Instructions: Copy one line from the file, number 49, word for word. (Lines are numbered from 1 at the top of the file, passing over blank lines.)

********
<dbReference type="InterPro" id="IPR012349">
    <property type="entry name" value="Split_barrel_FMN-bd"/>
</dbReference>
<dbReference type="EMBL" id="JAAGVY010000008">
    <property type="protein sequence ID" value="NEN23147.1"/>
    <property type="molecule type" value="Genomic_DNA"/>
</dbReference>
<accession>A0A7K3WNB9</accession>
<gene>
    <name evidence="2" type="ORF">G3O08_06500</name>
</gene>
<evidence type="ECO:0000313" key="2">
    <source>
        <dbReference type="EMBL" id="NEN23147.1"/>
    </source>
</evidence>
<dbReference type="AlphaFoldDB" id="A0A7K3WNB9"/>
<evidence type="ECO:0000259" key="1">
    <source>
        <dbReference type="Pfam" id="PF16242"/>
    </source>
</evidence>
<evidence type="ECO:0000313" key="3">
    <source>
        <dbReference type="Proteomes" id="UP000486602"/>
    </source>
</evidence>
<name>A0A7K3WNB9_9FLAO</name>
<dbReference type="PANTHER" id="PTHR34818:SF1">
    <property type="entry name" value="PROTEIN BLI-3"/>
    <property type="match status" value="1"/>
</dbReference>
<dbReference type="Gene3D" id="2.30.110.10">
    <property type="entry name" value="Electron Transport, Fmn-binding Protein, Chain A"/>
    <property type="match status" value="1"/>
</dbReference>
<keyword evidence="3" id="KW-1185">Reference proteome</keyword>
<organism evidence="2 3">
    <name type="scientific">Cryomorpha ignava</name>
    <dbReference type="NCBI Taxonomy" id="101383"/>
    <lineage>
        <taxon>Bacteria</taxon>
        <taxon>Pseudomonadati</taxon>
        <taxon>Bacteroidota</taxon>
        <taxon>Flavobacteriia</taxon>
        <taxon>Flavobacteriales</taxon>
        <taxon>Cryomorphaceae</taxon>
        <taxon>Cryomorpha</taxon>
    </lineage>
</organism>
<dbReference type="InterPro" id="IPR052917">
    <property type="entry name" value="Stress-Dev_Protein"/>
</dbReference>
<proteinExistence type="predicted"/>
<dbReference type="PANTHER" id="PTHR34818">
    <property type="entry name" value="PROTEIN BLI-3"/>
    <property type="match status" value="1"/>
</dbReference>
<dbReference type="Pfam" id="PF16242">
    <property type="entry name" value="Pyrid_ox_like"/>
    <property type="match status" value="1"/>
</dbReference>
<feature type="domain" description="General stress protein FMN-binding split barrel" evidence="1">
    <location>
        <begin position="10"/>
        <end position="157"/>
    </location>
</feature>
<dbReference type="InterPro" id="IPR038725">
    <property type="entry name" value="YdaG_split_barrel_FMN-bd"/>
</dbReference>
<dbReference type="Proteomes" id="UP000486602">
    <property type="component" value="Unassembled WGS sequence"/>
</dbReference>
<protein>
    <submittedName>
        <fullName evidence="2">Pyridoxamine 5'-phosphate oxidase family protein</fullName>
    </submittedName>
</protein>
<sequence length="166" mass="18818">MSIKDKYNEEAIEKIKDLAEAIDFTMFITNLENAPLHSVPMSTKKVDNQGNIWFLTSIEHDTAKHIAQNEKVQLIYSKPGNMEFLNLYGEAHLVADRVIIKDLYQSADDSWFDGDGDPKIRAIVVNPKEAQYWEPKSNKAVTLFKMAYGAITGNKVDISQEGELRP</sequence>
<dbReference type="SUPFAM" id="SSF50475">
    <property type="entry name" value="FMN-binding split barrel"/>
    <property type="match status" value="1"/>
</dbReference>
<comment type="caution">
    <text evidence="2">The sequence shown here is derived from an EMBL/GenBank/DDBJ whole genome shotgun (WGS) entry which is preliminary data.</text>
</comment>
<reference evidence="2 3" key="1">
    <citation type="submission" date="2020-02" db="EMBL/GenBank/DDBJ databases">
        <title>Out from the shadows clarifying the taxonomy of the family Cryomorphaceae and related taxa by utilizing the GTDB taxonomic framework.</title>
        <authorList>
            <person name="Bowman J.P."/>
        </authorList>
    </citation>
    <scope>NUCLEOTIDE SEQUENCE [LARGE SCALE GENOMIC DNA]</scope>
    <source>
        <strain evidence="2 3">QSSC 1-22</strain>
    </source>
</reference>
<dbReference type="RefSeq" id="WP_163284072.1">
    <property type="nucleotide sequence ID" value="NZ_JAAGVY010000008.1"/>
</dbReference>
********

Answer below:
    </lineage>